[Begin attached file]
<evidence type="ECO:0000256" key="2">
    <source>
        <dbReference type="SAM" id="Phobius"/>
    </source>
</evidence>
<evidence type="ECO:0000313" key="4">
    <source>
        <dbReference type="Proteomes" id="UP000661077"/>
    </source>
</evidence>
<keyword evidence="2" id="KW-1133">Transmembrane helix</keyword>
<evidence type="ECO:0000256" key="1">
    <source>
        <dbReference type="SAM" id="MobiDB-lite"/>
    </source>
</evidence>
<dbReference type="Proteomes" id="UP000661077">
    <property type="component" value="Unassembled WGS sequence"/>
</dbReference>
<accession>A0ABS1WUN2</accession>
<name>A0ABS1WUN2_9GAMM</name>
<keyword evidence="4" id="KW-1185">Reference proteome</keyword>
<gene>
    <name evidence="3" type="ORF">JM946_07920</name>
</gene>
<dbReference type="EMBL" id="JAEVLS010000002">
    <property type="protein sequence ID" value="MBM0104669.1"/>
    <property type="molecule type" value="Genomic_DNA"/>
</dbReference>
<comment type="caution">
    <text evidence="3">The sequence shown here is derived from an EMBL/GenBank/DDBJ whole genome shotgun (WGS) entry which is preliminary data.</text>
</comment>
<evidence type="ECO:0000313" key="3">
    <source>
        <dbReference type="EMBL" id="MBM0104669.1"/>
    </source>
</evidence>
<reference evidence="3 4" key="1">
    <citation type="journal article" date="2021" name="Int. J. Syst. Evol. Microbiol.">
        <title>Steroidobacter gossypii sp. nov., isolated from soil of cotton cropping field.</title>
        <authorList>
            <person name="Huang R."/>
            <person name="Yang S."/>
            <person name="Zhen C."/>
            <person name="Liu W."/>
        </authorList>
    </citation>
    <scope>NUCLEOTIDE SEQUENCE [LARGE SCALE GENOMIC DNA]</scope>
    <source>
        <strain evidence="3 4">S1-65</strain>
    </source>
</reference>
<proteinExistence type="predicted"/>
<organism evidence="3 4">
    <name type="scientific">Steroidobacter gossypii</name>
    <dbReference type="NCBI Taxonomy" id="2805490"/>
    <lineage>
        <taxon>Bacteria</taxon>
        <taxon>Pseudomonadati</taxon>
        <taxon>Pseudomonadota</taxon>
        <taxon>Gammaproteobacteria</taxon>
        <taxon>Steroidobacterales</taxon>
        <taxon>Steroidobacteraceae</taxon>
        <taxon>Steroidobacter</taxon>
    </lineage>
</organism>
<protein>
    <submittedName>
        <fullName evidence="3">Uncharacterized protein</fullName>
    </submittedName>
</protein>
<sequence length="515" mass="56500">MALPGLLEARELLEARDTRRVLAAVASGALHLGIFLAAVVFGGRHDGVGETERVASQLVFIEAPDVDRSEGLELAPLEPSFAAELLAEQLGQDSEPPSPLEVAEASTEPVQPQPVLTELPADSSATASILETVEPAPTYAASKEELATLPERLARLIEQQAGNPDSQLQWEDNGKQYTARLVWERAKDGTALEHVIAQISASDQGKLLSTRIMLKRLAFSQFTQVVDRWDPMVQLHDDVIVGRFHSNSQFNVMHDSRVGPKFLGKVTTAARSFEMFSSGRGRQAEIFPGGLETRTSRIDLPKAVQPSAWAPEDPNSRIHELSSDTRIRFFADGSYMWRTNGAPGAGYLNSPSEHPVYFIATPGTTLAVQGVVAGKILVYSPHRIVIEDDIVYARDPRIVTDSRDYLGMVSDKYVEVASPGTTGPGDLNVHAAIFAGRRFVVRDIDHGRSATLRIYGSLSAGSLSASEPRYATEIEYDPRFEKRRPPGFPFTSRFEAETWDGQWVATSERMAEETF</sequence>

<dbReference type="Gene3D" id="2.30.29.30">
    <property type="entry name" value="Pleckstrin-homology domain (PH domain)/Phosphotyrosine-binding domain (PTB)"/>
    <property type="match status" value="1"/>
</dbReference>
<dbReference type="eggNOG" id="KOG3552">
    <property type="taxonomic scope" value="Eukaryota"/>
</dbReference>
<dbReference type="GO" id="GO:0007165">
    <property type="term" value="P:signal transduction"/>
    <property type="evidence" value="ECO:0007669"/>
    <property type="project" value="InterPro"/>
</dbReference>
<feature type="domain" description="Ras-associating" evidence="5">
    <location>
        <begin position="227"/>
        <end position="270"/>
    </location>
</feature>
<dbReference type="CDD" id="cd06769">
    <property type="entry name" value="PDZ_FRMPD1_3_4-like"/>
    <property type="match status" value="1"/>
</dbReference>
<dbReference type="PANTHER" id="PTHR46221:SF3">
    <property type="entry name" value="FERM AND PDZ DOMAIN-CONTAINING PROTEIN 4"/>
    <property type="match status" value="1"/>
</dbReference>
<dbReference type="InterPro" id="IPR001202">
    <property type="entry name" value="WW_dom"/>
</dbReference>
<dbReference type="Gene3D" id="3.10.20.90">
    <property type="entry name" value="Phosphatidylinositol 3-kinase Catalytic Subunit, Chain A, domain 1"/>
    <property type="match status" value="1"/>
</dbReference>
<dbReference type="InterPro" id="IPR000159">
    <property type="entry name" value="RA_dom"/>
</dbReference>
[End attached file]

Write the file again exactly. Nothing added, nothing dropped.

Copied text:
<evidence type="ECO:0000256" key="2">
    <source>
        <dbReference type="SAM" id="Phobius"/>
    </source>
</evidence>
<evidence type="ECO:0000313" key="4">
    <source>
        <dbReference type="Proteomes" id="UP000661077"/>
    </source>
</evidence>
<keyword evidence="2" id="KW-1133">Transmembrane helix</keyword>
<evidence type="ECO:0000256" key="1">
    <source>
        <dbReference type="SAM" id="MobiDB-lite"/>
    </source>
</evidence>
<dbReference type="Proteomes" id="UP000661077">
    <property type="component" value="Unassembled WGS sequence"/>
</dbReference>
<accession>A0ABS1WUN2</accession>
<name>A0ABS1WUN2_9GAMM</name>
<keyword evidence="4" id="KW-1185">Reference proteome</keyword>
<gene>
    <name evidence="3" type="ORF">JM946_07920</name>
</gene>
<dbReference type="EMBL" id="JAEVLS010000002">
    <property type="protein sequence ID" value="MBM0104669.1"/>
    <property type="molecule type" value="Genomic_DNA"/>
</dbReference>
<comment type="caution">
    <text evidence="3">The sequence shown here is derived from an EMBL/GenBank/DDBJ whole genome shotgun (WGS) entry which is preliminary data.</text>
</comment>
<evidence type="ECO:0000313" key="3">
    <source>
        <dbReference type="EMBL" id="MBM0104669.1"/>
    </source>
</evidence>
<reference evidence="3 4" key="1">
    <citation type="journal article" date="2021" name="Int. J. Syst. Evol. Microbiol.">
        <title>Steroidobacter gossypii sp. nov., isolated from soil of cotton cropping field.</title>
        <authorList>
            <person name="Huang R."/>
            <person name="Yang S."/>
            <person name="Zhen C."/>
            <person name="Liu W."/>
        </authorList>
    </citation>
    <scope>NUCLEOTIDE SEQUENCE [LARGE SCALE GENOMIC DNA]</scope>
    <source>
        <strain evidence="3 4">S1-65</strain>
    </source>
</reference>
<proteinExistence type="predicted"/>
<organism evidence="3 4">
    <name type="scientific">Steroidobacter gossypii</name>
    <dbReference type="NCBI Taxonomy" id="2805490"/>
    <lineage>
        <taxon>Bacteria</taxon>
        <taxon>Pseudomonadati</taxon>
        <taxon>Pseudomonadota</taxon>
        <taxon>Gammaproteobacteria</taxon>
        <taxon>Steroidobacterales</taxon>
        <taxon>Steroidobacteraceae</taxon>
        <taxon>Steroidobacter</taxon>
    </lineage>
</organism>
<protein>
    <submittedName>
        <fullName evidence="3">Uncharacterized protein</fullName>
    </submittedName>
</protein>
<sequence length="515" mass="56500">MALPGLLEARELLEARDTRRVLAAVASGALHLGIFLAAVVFGGRHDGVGETERVASQLVFIEAPDVDRSEGLELAPLEPSFAAELLAEQLGQDSEPPSPLEVAEASTEPVQPQPVLTELPADSSATASILETVEPAPTYAASKEELATLPERLARLIEQQAGNPDSQLQWEDNGKQYTARLVWERAKDGTALEHVIAQISASDQGKLLSTRIMLKRLAFSQFTQVVDRWDPMVQLHDDVIVGRFHSNSQFNVMHDSRVGPKFLGKVTTAARSFEMFSSGRGRQAEIFPGGLETRTSRIDLPKAVQPSAWAPEDPNSRIHELSSDTRIRFFADGSYMWRTNGAPGAGYLNSPSEHPVYFIATPGTTLAVQGVVAGKILVYSPHRIVIEDDIVYARDPRIVTDSRDYLGMVSDKYVEVASPGTTGPGDLNVHAAIFAGRRFVVRDIDHGRSATLRIYGSLSAGSLSASEPRYATEIEYDPRFEKRRPPGFPFTSRFEAETWDGQWVATSERMAEETF</sequence>

<dbReference type="Gene3D" id="2.30.29.30">
    <property type="entry name" value="Pleckstrin-homology domain (PH domain)/Phosphotyrosine-binding domain (PTB)"/>
    <property type="match status" value="1"/>
</dbReference>
<dbReference type="eggNOG" id="KOG3552">
    <property type="taxonomic scope" value="Eukaryota"/>
</dbReference>
<dbReference type="GO" id="GO:0007165">
    <property type="term" value="P:signal transduction"/>
    <property type="evidence" value="ECO:0007669"/>
    <property type="project" value="InterPro"/>
</dbReference>
<feature type="domain" description="Ras-associating" evidence="5">
    <location>
        <begin position="227"/>
        <end position="270"/>
    </location>
</feature>
<dbReference type="CDD" id="cd06769">
    <property type="entry name" value="PDZ_FRMPD1_3_4-like"/>
    <property type="match status" value="1"/>
</dbReference>
<dbReference type="PANTHER" id="PTHR46221:SF3">
    <property type="entry name" value="FERM AND PDZ DOMAIN-CONTAINING PROTEIN 4"/>
    <property type="match status" value="1"/>
</dbReference>
<dbReference type="InterPro" id="IPR001202">
    <property type="entry name" value="WW_dom"/>
</dbReference>
<dbReference type="Gene3D" id="3.10.20.90">
    <property type="entry name" value="Phosphatidylinositol 3-kinase Catalytic Subunit, Chain A, domain 1"/>
    <property type="match status" value="1"/>
</dbReference>
<dbReference type="InterPro" id="IPR000159">
    <property type="entry name" value="RA_dom"/>
</dbReference>